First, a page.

Associated Press 9/25/99 Jerry Schwartz "....Reno authorized the use of CS gas -- actually a fine powder that burns the eyes and skin. It was known that the Davidians did not have children's gas masks; it was hoped that the ``maternal instinct'' would lead mothers to bring their children out. Reno says she was assured that CS was safe and not flammable. Critics argue that it is neither, that it could harm or even kill children in high concentrations, that it could feed a conflagration, and that when it burns, it gives off deadly cyanide...... The nine Davidians who escaped the fire denied any such suicide took place. They claimed the FBI's tank squashed containers of propane and other fuels. Perhaps, they say now, the pyrotechnic grenade or some other projectile set off the fire. But that morning, FBI surveillance picked up troubling conversations at Mount Carmel: ``I already poured it. ... It's already poured.'' ``Don't pour it all out, we might need some later.'' ``So we only light 'em at first if they come in with that tank, right?'' ...."

Associated Press 9/25/99 Jerry Schwartz "....``The FBI never fired one shot at the Davidians,'' said Dick Rogers, head of the hostage rescue team. But Michael McNulty, maker of the Oscar-nominated documentary ``Waco: Rules of Engagement,'' says the same overhead infrared footage that showed the fires igniting shows something else: automatic weapons fire into the compound, out of journalists' view. And the Texas Rangers say 12 .308-caliber rifle shell casings and 24 .223 caliber casings were found in a house used by the Hostage Rescue Team. The FBI says the shell casings could have come from ATF agents who used the house during the Feb. 28 shootout. It has been noted that the FBI agent in charge of the post was Lon Horiuchi, who killed the wife of white separatist Randy Weaver at a 1992 standoff in Ruby Ridge, Idaho. Dr. Nizam Peerwani, the Tarrant County medical examiner, would like to revisit his autopsies of the Davidians. ``The focus at the time was not whether the FBI was doing the shooting.'' The corpses themselves will be of little use. Weeks after they were autopsied, the morgue's refrigeration failed. The bodies liquefied....."

Associated Press 9/25/99 Jerry Schwartz "....There are other concerns about the investigation and the evidence.

There were no independent ballistics tests. The Texas Rangers complained that the FBI confiscated their photographs, and returned just a few. Spent illumination flares have turned up in the store of government evidence -- again, devices that could set off a fire, though the government says they were used long before, to illuminate the compound. Mount Carmel's door, which the Davidians believe would prove the ATF was the aggressor, has vanished. Cars and tracks at the scene were destroyed by FBI armored vehicles. A cap worn by one of the Davidians who died that day disappeared and has only recently been found; it may show that he was executed, shot point blank, the Davidians say......"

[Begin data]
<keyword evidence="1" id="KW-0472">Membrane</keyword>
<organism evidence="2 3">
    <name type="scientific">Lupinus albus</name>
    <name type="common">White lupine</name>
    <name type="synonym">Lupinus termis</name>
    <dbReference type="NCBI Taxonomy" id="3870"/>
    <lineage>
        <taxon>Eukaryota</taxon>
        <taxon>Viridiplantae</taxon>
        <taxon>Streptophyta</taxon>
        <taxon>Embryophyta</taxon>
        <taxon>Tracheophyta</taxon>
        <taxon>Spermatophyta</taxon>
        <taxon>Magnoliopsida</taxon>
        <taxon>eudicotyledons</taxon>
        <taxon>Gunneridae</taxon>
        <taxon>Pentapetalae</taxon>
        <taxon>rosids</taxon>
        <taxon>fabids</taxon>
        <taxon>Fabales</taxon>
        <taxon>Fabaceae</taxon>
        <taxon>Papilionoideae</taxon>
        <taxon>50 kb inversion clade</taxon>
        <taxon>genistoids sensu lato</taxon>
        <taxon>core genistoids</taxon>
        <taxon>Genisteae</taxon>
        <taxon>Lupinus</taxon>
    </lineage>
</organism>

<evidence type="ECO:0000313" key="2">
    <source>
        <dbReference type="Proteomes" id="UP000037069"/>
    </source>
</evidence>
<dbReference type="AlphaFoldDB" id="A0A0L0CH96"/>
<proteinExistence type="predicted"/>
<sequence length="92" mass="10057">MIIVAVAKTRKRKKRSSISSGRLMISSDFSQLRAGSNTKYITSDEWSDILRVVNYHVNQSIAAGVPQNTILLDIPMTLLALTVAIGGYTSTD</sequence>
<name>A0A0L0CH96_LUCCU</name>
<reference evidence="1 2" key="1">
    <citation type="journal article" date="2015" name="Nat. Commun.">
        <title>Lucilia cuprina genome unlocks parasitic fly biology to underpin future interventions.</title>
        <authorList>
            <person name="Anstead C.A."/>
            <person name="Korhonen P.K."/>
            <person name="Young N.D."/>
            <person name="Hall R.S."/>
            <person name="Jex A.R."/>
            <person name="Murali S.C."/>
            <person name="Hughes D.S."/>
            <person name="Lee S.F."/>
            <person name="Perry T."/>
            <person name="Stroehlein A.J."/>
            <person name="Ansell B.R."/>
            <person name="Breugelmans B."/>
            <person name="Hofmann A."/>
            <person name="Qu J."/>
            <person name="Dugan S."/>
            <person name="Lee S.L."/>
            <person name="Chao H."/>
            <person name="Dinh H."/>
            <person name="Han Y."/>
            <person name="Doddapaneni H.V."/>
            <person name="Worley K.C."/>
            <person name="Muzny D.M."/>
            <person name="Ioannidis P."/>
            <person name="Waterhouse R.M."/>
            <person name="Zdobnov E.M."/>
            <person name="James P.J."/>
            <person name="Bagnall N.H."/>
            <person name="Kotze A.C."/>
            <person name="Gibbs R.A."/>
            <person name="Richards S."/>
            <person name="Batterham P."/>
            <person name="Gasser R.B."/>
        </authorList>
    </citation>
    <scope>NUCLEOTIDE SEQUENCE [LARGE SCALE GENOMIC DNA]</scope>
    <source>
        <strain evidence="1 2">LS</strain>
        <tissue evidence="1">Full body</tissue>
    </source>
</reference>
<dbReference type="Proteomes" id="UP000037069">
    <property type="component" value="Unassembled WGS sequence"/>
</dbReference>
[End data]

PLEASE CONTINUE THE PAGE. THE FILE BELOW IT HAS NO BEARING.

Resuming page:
Ft.Worth Star-Telegram 9/25/99 Jennifer Autrey "....On a chilly February morning six years ago, a member of the Branch Davidians dialed 911 and began screaming that gunfire from military helicopters was raking the sect's Mount Carmel compound. "Another chopper with more people---more guns going off. Here they come," Branch Davidian Wayne Martin told the operators. Seconds later, he added. "More firing . .That's not us. That's them!" ...But Branch Davidian survivors say the events of Feb. 28, 1993, deserve equal attention, particularly whether shots were fired from helicopters into the compound. Government officials have never wavered from their position that no shots were fired from the helicopters that day. ....... "Everybody we talked to, including old women who were clearly not threats, said they saw flashes coming from the helicopters," said Jack Zimmermann, a Houston lawyer who represented the Branch Davidians. The helicopters flew in a triangle formation the morning of Sunday, Feb.28. Two small OH-58 Bell Ranger choppers were in front. A UH-60L Blackhawk, big enough to carry 14 soldiers, followed...... Government officials say that the helicopters had no mounted guns and that the ATF agents aboard, although armed did not shoot. In a criminal trial brought by the government against some surviving Branch Davidians, the pilot of the Blackhawk helicopter, Jerry Seagraves, said the aircraft has a mount for a M-60 machine gun that can swing outside the aircraft. But Seagraves told the court that no weapon was mounted on the chopper, although it was carrying eight armed ATF agents. "The doors were closed. There's no way they could have fired out of the aircraft with the doors closed." "The only opened area in the aircraft was the door gunner's window, which they were videoing out of." The commander of the Texas Rangers at Mount Carmel, David Byrnes, said in a recent interview that there was no evidence to indicate agents fired weapons from the helicopters. Bullet holes were found in at least two of the choppers but they came from "hostile fire from the ground." Byrnes said. Byrnes, who had since retired said he believes Koresh's attorney and others are sincere in their belief that shots were fired from the helicopters in Feb. 28 raid. But he said he found "no evidence it happened. . .except for people saying that it happened....."